all illustrations by Aubrey Casazza
I have loved my face and I have hated my face and I have been confused by my face. For a stretch of years in late adolescence I thought that perhaps it was important for me to forgive my face. I remember taping my ears to the sides of my head while I slept when I was in middle school, worried they stuck out too far. When I started wearing glasses in high school I realized for the first time how easily I could change my own face, how I am perceived. Reorient my appearance and how I saw even myself. My face has always felt malleable to me. Unstable. Unpindownable. But in an interior way, I can feel always feel my face changing when I identify strongly with someone—a singer, a character on screen, an author’s photo on the back of a book that speaks right to me.
It’s happened as long as I can remember. I am watching something: a show, a movie, a commercial. I am studying a face on screen, its manifold expressions, its folds, and I can feel it. My own face as a mirror. My own face shifting and mimicking and, yes, practically identical to the face on screen. I have been Meryl Streep and Meg Ryan and Monica Vitti. Tyra Collete and Tim Riggins and every other character on Friday Night Lights within the space of an episode.
The first time I saw Jenny Lewis, I didn’t see her at all. It was her name in a comment on a photo on Facebook, back in the days of highly-erudite-indie-song-lyric-captioned photo albums. “You look like Jenny Lewis in this picture,” my first girlfriend had written. The girl in the photo had her face tilted down and her arms out as she walked through some ruins in Greece, perfect sun shafts on her long dyed-red hair, heavy bangs. Who the fuck was Jenny Lewis? I asked Google, as a way of asking who the fuck was this cute new friend my girlfriend made while studying abroad. And why, by the way, didn’t I look like Jenny Lewis? Alone in New York at the time, I became obsessed with Jenny. Maybe if I knew all her songs, every sardonic, split-lip brilliant lyric, maybe then I’d be enough. I cut bangs and never cut the rest of my hair. I sang and sang into the mirror. I longed to feel my face transform into her tiny elfin grin. I considered dying my scraggly hair red.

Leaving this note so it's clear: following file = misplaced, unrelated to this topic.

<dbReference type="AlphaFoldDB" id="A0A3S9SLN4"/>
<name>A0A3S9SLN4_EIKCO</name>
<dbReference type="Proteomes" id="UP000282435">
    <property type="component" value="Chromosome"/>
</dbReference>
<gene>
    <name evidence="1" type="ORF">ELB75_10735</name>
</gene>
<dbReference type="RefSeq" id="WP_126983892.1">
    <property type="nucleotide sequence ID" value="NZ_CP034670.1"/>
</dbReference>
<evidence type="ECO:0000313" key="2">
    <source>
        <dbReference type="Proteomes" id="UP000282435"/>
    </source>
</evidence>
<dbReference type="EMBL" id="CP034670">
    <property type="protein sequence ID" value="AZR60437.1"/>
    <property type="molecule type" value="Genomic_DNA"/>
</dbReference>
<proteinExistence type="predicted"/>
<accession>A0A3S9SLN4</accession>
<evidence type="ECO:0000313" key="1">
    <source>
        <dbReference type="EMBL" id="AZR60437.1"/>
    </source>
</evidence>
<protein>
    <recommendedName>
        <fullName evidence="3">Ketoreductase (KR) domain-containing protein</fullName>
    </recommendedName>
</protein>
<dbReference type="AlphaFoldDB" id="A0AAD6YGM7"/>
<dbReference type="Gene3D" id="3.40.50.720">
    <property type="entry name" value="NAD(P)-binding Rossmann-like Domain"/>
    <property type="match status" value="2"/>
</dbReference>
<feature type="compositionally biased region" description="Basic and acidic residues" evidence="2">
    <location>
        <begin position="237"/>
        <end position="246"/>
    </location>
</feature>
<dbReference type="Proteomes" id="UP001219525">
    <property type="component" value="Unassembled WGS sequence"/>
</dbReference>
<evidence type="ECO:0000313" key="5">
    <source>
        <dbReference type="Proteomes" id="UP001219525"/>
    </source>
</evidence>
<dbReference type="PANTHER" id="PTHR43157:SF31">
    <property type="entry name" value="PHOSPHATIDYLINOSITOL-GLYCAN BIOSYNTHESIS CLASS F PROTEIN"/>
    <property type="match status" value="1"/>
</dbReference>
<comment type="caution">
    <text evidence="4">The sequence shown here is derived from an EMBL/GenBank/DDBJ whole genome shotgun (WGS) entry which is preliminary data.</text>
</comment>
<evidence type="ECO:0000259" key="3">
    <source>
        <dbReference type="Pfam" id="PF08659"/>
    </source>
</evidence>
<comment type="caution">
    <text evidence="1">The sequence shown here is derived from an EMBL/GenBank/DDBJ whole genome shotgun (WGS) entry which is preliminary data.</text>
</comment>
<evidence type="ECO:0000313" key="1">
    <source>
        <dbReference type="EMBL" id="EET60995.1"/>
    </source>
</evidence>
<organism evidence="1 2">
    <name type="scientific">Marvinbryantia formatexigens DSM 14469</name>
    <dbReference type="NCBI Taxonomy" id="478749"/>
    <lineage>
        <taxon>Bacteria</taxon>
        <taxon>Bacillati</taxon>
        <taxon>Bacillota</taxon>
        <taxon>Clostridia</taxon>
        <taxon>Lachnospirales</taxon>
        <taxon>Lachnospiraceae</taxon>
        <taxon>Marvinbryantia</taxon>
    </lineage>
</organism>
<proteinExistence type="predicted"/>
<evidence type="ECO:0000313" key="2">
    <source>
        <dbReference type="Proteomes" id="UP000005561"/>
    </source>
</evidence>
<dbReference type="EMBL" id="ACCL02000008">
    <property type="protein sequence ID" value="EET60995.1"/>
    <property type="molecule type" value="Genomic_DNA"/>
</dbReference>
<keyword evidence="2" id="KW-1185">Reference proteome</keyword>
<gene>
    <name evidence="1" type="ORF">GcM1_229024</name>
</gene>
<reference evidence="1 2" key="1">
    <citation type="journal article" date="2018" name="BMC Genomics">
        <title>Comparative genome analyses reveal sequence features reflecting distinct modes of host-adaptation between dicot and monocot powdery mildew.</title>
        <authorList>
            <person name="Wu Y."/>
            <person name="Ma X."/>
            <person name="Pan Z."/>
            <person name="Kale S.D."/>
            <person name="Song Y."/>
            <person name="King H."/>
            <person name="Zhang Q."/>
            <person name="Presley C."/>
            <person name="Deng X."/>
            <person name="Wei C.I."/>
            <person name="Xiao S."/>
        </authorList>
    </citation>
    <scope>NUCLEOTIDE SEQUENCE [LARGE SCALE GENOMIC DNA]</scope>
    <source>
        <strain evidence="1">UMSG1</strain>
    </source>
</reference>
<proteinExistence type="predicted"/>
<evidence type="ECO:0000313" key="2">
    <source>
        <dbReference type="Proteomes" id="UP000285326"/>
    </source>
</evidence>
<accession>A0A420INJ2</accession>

When I feel my face in the face of someone else, it’s not a kind of empathy; it’s a kind of obsessive visual association. I do not feel that I am the person on screen, or that I know what they feel or feel it myself. It is at once more internal and more external than that: I feel that I look like them. I feel that when others see me, they see me as I see the person I’m looking at. It happens with people I know, when we are in conversation face to face.
Perhaps this is what is meant when people refer to the gaze.
Perhaps more to the point this is what is meant when people say vanity.
An icon is both personal and shared. When you are listening to them, reading them, watching them on screen or stage, it is like they are singing writing talking just to you. For you. At some point, at the time or decades later, you’ll finally see the crowd of others who idolized the same person—listening to Jewel under the bleachers with their headphones, too—or maybe you found the person through someone else. But we each worship alone. That’s not quite the right word for it, though. This relationship is about someone you can see yourself in, not a person on a pedestal. Jenny Lewis soon became something else to me, not a look to emulate, but a voice for all the longings and rages still percolating from my stifling suburban teen years. She spoke to me—directly to me—about how to be a woman and how be vulnerable and also badass, angry and joyful, sad and so funny. She became mine, which matters more to this story than how I found her, but how I found her illustrates how close envy and desire live to one another in our world of public images.